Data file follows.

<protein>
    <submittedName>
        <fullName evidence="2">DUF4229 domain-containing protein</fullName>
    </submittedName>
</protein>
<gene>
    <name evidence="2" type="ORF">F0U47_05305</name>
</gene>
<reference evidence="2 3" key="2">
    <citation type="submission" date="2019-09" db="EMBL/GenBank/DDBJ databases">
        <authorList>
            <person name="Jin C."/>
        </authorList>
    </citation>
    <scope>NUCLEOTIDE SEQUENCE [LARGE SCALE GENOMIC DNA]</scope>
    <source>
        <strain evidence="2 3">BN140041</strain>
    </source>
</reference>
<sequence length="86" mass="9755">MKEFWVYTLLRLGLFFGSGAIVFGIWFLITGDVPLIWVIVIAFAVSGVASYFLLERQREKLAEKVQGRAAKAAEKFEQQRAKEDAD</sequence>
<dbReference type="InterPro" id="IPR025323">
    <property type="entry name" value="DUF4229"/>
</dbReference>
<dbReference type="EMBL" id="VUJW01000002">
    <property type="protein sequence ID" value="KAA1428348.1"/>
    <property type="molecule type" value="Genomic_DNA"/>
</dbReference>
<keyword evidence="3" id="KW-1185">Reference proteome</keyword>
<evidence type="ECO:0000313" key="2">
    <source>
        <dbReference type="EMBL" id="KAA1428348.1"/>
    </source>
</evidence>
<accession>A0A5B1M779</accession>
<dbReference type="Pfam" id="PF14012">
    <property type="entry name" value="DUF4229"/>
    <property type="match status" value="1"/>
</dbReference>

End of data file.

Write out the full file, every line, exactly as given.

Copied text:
<protein>
    <submittedName>
        <fullName evidence="2">DUF4229 domain-containing protein</fullName>
    </submittedName>
</protein>
<gene>
    <name evidence="2" type="ORF">F0U47_05305</name>
</gene>
<reference evidence="2 3" key="2">
    <citation type="submission" date="2019-09" db="EMBL/GenBank/DDBJ databases">
        <authorList>
            <person name="Jin C."/>
        </authorList>
    </citation>
    <scope>NUCLEOTIDE SEQUENCE [LARGE SCALE GENOMIC DNA]</scope>
    <source>
        <strain evidence="2 3">BN140041</strain>
    </source>
</reference>
<sequence length="86" mass="9755">MKEFWVYTLLRLGLFFGSGAIVFGIWFLITGDVPLIWVIVIAFAVSGVASYFLLERQREKLAEKVQGRAAKAAEKFEQQRAKEDAD</sequence>
<dbReference type="InterPro" id="IPR025323">
    <property type="entry name" value="DUF4229"/>
</dbReference>
<dbReference type="EMBL" id="VUJW01000002">
    <property type="protein sequence ID" value="KAA1428348.1"/>
    <property type="molecule type" value="Genomic_DNA"/>
</dbReference>
<keyword evidence="3" id="KW-1185">Reference proteome</keyword>
<evidence type="ECO:0000313" key="2">
    <source>
        <dbReference type="EMBL" id="KAA1428348.1"/>
    </source>
</evidence>
<accession>A0A5B1M779</accession>
<dbReference type="Pfam" id="PF14012">
    <property type="entry name" value="DUF4229"/>
    <property type="match status" value="1"/>
</dbReference>